Sarah Harvey's Deadly is a suspenseful and fast-paced addition to Orca's hi-lo "Soundings" series. The story is narrated by both Amy and Eric through alternating chapters. While riveted by Amy's immediate predicament, this reader also wanted to find out what has happened to her sister, Beth, and why Amy is angry with their father. Much of the latter plot line is revealed through Amy's essays. The seven deadly sins may strike some as a familiar theme, and it turns out that Amy's kidnapper is neither "super bright" nor imaginative. When questioned about the essays after being caught, "Jason squirms and mutters, 'I saw it in a movie. I thought it was cool and scary.'" While Jason and Niki, "the criminal mastermind," are simply sketched, both are believably callow, self-centered, and thoughtless.

      Amy is a resourceful, brave, interesting, and convincing character. She arms herself with the metal rod that she knows she'll find (supporting the float) in the toilet tank. And after piling up every box and piece of furniture at hand in order to reach the glass blocks and grout, she pushes herself to overcome her fear of heights. Amy's bravery is also apparent in her essays, each of which has an honest and unique approach to the topic at hand, as per the following excerpt from 'Wrath.'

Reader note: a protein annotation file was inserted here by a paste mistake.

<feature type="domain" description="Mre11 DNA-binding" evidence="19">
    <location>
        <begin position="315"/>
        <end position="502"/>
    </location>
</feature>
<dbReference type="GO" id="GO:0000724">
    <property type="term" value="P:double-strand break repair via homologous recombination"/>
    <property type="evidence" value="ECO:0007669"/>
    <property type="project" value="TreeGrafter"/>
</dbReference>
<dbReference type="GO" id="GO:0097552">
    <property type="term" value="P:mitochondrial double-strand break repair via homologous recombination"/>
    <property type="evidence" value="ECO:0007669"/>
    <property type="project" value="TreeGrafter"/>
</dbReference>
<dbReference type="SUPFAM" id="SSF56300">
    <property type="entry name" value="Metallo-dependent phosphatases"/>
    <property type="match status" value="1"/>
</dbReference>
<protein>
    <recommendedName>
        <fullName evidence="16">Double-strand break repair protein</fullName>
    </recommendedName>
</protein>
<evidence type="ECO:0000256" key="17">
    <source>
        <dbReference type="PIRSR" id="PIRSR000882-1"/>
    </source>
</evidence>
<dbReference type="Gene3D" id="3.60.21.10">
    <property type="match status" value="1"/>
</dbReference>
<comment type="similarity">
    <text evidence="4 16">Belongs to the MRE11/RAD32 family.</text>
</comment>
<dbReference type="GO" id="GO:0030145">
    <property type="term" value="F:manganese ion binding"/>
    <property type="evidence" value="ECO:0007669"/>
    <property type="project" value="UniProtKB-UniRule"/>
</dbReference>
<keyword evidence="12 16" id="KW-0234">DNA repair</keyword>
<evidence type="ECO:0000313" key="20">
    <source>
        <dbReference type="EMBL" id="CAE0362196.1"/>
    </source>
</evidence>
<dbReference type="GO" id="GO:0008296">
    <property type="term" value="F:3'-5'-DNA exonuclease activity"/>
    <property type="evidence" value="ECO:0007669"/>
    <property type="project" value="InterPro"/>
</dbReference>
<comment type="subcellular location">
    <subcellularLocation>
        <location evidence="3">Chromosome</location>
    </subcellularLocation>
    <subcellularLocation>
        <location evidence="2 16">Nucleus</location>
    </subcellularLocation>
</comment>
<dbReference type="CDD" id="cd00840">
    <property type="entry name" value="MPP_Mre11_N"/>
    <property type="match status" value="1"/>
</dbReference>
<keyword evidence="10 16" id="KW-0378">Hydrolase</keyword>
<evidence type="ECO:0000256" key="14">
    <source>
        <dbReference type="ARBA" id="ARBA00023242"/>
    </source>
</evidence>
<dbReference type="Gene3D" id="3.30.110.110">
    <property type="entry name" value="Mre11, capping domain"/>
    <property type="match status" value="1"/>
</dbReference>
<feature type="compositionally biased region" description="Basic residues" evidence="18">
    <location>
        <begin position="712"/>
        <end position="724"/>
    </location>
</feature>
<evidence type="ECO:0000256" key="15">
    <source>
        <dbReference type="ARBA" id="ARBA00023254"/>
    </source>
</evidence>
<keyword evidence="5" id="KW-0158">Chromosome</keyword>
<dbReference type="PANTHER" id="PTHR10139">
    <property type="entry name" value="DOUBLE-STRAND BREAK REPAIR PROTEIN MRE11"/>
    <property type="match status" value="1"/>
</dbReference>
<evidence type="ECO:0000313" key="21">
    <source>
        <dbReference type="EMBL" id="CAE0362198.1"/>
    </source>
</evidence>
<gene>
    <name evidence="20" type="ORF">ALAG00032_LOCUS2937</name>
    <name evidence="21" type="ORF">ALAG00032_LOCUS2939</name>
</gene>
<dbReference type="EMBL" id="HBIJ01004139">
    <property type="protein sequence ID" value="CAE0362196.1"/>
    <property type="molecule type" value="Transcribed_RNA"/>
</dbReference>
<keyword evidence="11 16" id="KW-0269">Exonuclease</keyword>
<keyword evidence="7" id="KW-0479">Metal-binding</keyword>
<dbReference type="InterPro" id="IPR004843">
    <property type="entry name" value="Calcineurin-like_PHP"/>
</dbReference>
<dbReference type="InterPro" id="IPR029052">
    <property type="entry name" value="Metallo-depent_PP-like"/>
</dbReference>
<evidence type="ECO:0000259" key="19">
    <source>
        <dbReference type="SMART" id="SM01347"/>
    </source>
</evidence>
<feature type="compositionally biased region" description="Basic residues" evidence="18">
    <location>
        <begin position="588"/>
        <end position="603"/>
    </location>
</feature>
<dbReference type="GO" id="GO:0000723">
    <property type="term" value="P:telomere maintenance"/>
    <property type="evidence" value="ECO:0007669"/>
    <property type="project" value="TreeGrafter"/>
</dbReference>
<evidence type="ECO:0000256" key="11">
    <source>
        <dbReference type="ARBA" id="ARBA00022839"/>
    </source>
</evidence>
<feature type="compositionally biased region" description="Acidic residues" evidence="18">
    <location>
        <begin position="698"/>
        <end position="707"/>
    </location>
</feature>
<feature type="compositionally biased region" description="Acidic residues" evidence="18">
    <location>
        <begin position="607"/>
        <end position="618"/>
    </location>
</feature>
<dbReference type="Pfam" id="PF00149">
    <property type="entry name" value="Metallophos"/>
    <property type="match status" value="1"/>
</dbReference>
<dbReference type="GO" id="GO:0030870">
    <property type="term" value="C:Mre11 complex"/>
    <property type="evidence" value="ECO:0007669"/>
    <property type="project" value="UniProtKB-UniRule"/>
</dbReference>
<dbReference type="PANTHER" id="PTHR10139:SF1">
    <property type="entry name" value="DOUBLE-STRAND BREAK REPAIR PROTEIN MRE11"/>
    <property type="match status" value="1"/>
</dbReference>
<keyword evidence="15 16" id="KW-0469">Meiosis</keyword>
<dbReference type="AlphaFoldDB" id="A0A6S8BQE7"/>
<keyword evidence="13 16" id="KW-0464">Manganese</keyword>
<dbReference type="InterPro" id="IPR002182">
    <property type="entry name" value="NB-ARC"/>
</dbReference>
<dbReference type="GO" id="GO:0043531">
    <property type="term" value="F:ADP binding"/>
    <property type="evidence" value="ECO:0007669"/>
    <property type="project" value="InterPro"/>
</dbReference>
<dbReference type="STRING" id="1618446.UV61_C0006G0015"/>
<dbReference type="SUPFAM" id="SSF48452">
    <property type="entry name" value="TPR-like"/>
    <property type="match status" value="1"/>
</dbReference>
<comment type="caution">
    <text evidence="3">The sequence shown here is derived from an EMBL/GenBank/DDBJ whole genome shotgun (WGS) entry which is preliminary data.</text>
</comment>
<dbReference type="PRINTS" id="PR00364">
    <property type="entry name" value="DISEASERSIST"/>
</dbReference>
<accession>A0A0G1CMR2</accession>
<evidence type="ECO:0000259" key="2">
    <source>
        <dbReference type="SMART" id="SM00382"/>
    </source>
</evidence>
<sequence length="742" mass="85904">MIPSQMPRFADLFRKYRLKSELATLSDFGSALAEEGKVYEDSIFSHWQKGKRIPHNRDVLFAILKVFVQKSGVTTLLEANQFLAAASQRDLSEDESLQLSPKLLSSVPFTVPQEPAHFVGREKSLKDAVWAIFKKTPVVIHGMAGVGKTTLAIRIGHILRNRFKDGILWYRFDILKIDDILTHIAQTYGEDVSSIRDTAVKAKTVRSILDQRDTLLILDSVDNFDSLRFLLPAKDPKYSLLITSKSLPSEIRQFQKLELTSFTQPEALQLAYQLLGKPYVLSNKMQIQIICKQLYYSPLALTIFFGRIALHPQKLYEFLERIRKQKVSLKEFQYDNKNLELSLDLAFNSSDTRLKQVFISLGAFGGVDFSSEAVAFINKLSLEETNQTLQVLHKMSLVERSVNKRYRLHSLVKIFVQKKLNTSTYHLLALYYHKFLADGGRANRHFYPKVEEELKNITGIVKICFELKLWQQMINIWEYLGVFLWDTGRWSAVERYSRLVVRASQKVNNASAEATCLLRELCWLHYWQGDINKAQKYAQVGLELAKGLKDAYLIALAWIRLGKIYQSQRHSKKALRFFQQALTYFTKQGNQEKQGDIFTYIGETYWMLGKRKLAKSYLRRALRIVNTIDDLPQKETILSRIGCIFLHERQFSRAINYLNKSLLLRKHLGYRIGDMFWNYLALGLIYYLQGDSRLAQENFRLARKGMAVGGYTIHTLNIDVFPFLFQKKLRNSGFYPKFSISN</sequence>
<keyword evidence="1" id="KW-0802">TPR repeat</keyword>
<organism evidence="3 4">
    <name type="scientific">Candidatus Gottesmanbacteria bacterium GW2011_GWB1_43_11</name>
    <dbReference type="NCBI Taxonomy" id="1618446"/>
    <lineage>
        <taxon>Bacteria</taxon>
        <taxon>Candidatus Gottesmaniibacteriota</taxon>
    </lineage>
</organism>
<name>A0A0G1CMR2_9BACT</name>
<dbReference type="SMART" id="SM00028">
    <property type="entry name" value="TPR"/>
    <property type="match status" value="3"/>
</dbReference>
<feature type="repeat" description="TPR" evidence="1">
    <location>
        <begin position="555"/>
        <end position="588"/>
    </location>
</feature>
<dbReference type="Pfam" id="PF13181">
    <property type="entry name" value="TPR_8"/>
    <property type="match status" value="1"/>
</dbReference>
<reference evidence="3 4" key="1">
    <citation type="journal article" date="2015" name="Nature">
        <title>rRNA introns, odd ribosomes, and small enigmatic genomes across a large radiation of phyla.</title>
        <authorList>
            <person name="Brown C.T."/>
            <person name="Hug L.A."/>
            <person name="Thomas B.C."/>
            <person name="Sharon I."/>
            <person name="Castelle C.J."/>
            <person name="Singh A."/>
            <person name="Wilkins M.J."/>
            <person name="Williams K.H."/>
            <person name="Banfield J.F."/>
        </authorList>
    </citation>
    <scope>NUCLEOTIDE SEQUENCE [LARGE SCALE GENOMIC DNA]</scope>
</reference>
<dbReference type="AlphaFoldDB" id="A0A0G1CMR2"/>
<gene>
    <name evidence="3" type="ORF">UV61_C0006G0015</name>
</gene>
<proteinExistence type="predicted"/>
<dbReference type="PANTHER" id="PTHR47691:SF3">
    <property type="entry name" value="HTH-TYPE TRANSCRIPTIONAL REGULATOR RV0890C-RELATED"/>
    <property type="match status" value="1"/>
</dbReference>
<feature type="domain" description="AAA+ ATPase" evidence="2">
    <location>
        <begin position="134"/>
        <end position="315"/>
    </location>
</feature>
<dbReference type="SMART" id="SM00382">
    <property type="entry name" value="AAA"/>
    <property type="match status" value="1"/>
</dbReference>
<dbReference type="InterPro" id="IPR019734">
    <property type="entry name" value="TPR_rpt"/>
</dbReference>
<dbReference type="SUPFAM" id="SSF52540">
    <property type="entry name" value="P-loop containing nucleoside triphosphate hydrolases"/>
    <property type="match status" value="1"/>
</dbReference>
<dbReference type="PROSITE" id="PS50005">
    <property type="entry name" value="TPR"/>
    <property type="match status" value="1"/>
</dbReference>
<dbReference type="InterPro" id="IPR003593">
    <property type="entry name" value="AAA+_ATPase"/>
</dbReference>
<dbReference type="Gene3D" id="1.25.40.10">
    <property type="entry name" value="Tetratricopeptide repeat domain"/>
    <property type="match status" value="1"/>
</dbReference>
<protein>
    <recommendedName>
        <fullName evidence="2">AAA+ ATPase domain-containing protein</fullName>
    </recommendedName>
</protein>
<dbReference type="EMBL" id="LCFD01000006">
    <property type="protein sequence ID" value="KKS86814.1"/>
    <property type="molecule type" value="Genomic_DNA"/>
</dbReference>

Are wrath and anger the same thing? Wrath seems much more serious. Biblical, almost. Not that I believe in the kind of god who smites people with his wrath. Although it would be totally okay for him or her to smite whoever has put me in this room. I hope to have the chance to do some smiting myself.

      Like Amy, Eric proves to be credibly capable and resourceful. His concern over Amy's silence the day after the party is quickly established, as is his fairly typical male teen attitude towards sex:

"Dude," [a friend] says [to Eric], "[Amy's] probably at that chick Shawna's place. They were dancing last night. Girl on girl. It was hot. I thought you were going to get some three-way action."

"Shut up," I say, even though I agree. It was hot, and I had thought about the possibilities.

      The book's last chapter, narrated by Amy, deals with the on-going consequences of her confinement including nightmares, weekly visits to a therapist, strange food cravings, and a sense of loneliness. On the positive side, her doctor says she'll get better, and she has developed a more tolerant view of her father.

      Deadly is a captivating story that readers of both sexes will thoroughly enjoy.

Highly Recommended.

Karen Rankin is a Toronto, ON, writer and teacher.

To comment on this title or this review, send mail to cm@umanitoba.ca.